19.12.2018
Doctoral Dissertation

11.1.2019 Maryam Ghalibaf (Faculty of Mathematics and Science, Applied Chemistry)

M.Sc. Maryam Ghalibaf defends her doctoral dissertation in Applied Chemistry "Analytical Pyrolysis of Wood and Non-Wood Materials from Integrated Biorefinery Concepts".

Opponent Dr. Hanna Brännström (Natural Resources Institute Finland, Luke) and Custos Professor Raimo Alén (University of Jyväskylä). The doctoral dissertation is held in English.

The direct production of energy-rich bio-oils from conventional pyrolysis is challenging and it is currently not a commercially attractive alternative. Partial removal of carbohydrates from biomass feedstock prior to pyrolysis by hot-water extraction offers a tool to obtain more tailored bio-oil compositions, says Maryam Ghalibaf in her thesis.

During the last forty years, global regulators have been increased the need to use wood materials and other renewable biomasses for the production of value-added chemicals, energy, or other bio-products according to methods generally known as "green chemistry" or "green technologies". In Finland, the forest-based raw material seems to be available in adequate quantities, since the industry utilizes annually about 53 million cubic meters of wood when the forest growth is equivalent to just over 100 million cubic meters. Additionally, a wide range of various side streams is formed in versatile processes of forest industry.

Fast pyrolysis is one of the most potential conversion technologies for utilizing more efficiently different renewable raw materials. By this method, biomaterial degrades under controlled, almost oxygen-free conditions at elevated temperature to produce, together with gases and solid char, a liquid product, generally known as pyrolysis oil or bio-oil. This oil can be used as a fuel, but it is also a potential raw material for the production of certain chemicals.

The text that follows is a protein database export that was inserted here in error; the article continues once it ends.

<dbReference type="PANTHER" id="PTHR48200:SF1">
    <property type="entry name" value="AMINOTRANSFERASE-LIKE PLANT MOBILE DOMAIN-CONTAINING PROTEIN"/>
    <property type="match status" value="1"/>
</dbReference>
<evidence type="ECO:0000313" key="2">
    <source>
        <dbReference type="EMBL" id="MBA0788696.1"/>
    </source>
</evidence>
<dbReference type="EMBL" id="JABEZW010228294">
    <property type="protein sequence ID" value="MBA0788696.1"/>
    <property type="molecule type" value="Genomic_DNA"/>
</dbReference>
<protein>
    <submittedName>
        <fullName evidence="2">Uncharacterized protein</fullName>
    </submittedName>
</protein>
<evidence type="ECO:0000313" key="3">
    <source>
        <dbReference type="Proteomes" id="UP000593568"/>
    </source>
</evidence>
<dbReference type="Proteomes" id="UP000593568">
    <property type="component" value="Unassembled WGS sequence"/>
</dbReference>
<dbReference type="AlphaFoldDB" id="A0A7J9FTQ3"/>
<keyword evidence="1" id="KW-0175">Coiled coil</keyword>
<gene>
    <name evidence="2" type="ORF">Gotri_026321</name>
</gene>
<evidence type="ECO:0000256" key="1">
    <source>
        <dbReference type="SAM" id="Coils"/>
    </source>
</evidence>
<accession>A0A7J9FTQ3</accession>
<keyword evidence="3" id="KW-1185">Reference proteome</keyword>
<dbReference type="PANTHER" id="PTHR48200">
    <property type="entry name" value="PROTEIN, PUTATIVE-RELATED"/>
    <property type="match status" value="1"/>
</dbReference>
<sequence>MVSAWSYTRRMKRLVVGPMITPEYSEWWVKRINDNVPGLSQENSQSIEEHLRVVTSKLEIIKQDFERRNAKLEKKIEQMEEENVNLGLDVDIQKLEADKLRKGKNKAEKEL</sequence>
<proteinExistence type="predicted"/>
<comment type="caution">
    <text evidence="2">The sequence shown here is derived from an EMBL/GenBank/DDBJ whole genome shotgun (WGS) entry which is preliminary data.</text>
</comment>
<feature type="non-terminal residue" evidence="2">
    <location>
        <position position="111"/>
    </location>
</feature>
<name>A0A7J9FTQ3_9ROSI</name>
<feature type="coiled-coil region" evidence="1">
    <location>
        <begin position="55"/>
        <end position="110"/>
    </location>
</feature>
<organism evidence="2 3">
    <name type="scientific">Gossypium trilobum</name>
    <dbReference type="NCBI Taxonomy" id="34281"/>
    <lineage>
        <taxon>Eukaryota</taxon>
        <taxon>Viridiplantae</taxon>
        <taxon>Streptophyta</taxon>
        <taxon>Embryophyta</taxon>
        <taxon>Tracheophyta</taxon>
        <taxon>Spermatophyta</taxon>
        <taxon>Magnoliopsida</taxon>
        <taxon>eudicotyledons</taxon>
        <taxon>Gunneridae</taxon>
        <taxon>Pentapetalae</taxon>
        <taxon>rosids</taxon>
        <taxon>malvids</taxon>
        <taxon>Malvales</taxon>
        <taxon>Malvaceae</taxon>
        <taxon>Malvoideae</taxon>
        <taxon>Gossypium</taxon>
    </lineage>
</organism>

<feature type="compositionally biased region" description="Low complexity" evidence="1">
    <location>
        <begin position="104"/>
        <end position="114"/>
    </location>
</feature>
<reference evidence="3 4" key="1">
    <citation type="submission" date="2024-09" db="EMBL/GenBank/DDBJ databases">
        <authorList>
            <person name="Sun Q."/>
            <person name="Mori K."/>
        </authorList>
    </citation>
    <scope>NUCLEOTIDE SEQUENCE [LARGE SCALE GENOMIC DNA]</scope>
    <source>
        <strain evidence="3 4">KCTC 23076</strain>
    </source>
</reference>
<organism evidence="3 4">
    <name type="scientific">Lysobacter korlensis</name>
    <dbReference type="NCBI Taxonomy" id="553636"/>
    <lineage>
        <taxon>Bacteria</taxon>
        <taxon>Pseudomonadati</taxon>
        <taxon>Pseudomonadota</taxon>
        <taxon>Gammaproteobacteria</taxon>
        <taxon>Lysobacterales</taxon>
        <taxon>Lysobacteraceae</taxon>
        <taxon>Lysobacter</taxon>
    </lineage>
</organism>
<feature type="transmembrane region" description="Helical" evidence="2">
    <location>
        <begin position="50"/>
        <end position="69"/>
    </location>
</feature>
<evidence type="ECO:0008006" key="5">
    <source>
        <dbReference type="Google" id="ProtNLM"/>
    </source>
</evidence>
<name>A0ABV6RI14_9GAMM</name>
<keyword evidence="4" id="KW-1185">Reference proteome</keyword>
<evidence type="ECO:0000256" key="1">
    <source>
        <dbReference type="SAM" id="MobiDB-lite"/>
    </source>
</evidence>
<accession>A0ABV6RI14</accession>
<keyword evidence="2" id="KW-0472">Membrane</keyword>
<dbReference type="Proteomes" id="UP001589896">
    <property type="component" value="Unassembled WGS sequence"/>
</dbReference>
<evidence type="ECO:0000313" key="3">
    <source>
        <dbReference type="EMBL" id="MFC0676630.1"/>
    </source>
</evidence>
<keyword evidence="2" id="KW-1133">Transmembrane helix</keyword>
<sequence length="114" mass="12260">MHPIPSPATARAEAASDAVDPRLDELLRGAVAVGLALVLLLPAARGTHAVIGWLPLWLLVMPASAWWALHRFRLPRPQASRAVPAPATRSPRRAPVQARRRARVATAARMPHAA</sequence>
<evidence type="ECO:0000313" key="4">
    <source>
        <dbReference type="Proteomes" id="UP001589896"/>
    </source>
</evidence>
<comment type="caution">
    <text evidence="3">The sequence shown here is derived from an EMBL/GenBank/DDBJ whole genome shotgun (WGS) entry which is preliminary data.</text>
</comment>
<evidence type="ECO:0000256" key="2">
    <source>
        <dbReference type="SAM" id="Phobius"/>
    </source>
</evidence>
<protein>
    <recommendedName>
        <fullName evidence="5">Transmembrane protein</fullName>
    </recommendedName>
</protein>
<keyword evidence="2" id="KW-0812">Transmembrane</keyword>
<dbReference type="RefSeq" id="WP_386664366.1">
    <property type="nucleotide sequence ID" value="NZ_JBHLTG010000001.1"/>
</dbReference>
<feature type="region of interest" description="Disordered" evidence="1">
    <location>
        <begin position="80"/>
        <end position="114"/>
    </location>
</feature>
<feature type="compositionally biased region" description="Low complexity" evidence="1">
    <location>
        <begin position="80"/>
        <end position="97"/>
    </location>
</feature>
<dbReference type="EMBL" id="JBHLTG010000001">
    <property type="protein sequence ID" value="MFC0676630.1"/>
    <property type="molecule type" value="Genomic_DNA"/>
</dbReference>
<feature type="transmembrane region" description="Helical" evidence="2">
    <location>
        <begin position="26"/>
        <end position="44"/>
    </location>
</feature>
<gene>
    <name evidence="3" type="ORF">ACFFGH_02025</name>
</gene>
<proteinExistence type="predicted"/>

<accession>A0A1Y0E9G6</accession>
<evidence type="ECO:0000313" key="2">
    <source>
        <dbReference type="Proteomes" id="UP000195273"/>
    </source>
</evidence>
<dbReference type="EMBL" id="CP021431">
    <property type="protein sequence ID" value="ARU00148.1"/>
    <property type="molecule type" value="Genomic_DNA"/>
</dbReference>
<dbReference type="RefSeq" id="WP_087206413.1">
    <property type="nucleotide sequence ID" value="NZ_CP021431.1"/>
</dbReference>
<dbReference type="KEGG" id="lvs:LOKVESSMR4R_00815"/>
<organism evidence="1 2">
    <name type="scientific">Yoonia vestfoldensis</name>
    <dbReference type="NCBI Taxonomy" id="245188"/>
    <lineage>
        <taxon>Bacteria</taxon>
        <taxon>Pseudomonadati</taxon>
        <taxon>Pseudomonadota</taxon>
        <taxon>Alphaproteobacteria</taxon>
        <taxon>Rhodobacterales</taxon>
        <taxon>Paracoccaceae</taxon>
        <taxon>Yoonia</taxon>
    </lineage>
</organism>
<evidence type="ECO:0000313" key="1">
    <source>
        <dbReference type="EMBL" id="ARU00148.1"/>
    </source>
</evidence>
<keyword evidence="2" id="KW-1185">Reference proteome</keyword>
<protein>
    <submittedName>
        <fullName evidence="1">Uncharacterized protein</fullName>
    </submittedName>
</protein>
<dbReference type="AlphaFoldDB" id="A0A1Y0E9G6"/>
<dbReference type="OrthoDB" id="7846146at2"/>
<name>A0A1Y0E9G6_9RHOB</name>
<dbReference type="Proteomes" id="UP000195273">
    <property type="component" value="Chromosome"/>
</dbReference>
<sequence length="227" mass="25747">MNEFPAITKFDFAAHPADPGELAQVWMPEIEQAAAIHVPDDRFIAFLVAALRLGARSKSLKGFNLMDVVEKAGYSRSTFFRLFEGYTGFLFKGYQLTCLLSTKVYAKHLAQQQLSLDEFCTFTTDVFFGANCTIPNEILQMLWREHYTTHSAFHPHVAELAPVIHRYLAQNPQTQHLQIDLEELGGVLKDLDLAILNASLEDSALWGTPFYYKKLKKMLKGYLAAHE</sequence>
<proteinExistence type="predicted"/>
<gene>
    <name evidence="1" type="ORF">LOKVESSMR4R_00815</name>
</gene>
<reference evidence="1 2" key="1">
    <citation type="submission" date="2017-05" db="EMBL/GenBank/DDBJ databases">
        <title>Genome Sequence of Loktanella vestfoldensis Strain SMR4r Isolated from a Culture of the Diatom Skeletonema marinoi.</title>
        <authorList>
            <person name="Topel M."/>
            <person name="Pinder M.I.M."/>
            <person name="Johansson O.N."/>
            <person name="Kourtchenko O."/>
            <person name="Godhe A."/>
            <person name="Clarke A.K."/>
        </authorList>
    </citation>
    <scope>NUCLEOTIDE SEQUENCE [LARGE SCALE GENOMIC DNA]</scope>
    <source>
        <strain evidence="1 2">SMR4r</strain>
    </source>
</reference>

However, pyrolysis also generates some undesirable, mainly carbohydrate-derived oxygenated compounds with low heating value. Thus, the direct production of energy-rich bio-oils from conventional pyrolysis is challenging and it is currently not a commercially attractive alternative. To diminish these drawbacks, for example, a partial removal of carbohydrates from biomass feedstock prior to pyrolysis by hot-water extraction offers a tool to obtain more tailored bio-oil compositions.

In this thesis, the analytical pyrolysis was applied to feedstocks based on spruce, birch, okra, and miscanthus, which all were obtained from the different stages of the so-called integrated biorefinery concept including hot-water extraction followed by alkaline pulping under varying conditions. In each case, all the condensable pyrolysis products were classified into several characteristic aliphatic and aromatic compound groups. This kind of approach is of practical importance with respect to efforts not only to uncover new integrated biorefinery possibilities to manufacture value-added products, but also to develop rapid characterization tools for lignocellulosics.

 M.Sc. Maryam Ghalibaf defends her doctoral dissertation entitled "Analytical Pyrolysis of Wood and Non-Wood Materials from Integrated Biorefinery Concepts" on 11.01.2019 at 12:00 in the lecture hall KEM4 at Ylistönrinne. The Opponent is Doctor Hanna Brännström (the Natural Resources Institute Finland (Luke)) and the Custos Professor Raimo Alén (University of Jyväskylä). The doctoral dissertation is held in English.

Maryam Ghalibaf obtained a Master’s degree in Organic Chemistry in 2008 from the University of Shahid Beheshti, Tehran, Iran. During her doctoral studies in Applied Chemistry between 2013 and 2018 at the University of Jyväskylä she also had four-month research mobility to the University of Groningen, The Netherlands.

More information

Maryam Ghalibaf

Doctoral Student

maryam.m.ghalibaf@jyu.fi